Wednesday, April 18, 2007

Three Stories

Mormon women ‘tortured children to instil discipline’
Two Mormon women tortured six young children by forcing them to eat red-hot chillies and whipping them with nettles, a court was told yesterday. Deidre Carrington, 41, and Maria Keable, 60, are also alleged to have punched and kneed the four girls and two boys, hit them with wooden spoons and rolling pins, and gagged them. Robin Johnson, for the prosecution, said: “This was a case of two women who were completely out of control.” The children were woken at 5am every day, made to say prayers and read scripture, before doing hours of housework. If they did not do their chores quickly enough and to a high standard, they were punished.

“The cruelty amounted to physical harm, punishing these children even when they were very young,” he said. “The physical abuse included striking and slapping, administering chilli powder and chopped chillies, using rolling pins and spoons to strike them, making them eat on the floor, making them eat raw eggs and striking them with stinging nettles.”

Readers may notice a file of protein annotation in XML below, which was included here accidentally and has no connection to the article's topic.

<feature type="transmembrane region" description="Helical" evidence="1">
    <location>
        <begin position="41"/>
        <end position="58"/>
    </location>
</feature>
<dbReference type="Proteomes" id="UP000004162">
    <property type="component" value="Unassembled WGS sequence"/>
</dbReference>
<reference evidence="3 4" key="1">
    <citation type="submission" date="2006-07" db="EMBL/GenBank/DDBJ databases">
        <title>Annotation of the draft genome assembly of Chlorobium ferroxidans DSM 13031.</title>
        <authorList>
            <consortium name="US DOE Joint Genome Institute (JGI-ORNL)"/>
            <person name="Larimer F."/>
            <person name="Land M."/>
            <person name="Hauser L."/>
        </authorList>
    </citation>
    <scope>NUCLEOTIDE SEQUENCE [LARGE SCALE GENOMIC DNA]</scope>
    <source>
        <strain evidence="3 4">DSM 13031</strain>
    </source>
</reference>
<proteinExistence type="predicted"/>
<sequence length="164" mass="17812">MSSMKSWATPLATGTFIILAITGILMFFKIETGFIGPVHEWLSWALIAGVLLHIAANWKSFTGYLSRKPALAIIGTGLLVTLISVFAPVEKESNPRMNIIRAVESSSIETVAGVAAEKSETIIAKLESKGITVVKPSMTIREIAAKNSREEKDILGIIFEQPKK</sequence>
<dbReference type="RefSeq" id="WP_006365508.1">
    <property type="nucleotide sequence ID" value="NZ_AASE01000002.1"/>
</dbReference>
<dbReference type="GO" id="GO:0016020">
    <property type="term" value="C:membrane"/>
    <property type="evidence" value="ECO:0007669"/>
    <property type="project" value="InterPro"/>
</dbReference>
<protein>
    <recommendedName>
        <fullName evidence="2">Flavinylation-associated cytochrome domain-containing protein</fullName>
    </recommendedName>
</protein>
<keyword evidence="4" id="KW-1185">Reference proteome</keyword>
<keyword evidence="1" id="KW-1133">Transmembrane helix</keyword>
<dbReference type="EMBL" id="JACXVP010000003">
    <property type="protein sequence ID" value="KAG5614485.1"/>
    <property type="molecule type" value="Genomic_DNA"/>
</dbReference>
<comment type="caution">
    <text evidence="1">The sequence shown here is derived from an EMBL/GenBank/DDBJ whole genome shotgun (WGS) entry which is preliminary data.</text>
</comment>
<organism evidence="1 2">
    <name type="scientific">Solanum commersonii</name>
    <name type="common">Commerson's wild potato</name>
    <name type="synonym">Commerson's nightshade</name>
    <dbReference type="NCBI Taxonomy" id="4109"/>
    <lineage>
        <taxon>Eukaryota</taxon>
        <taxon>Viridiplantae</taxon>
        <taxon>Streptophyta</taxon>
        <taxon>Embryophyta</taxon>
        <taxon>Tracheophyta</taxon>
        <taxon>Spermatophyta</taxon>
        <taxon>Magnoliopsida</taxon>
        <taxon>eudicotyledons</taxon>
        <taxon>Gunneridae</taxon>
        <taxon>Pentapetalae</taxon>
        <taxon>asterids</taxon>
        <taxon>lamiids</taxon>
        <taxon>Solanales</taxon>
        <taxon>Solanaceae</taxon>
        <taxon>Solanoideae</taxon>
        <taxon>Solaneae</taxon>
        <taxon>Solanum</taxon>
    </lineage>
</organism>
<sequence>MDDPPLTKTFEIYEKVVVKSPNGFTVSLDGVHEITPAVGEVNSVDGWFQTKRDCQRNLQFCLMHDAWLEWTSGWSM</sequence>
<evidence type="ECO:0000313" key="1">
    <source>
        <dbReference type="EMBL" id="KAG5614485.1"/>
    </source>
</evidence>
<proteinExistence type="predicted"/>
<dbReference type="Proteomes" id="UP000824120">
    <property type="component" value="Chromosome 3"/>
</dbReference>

The eldest, a boy now aged 13, was gagged when he was naughty and bundled into a sheet to be restrained while he was beaten, the court was told. The women were also said to have placed him between them and punched him to each other like “a football”. They would also pick him up and throw him across the room.


Sadistic foster mother's 19-year reign of terror
(This one comes with pictures).
A foster mother was found guilty today of subjecting three young children to a "horrifying catalogue of cruel and sadistic treatment". Eunice Spry, 62, routinely beat, abused and starved the youngsters in her care over a 19 year period. The devout Jehovah's Witness forced sticks down their throats and made them eat their own vomit and rat excrement. As punishment for misbehaving, she would beat them on the soles of their feet and force them to drink washing up liquid and bleach.

Scrap women's prisons, peer says
Women's prisons should be shut down and replaced with small secure units, according to a report commissioned for the Home Office. The plan is being recommended by Labour peer Baroness Corston...She says women should be held in units near their families and not in large jails like the one in Holloway, London. If adopted by the home secretary, Baroness Corston's approach would see Holloway and about 14 other all-female prisons in England and Wales shut down or converted into jails for men. Lady Corston recommends a significant cut in the overall number of women who are sent to jail, with greater use of community punishments instead. Frances Crook, director of the Howard League for Penal Reform, said "prison simply doesn't work" for women.

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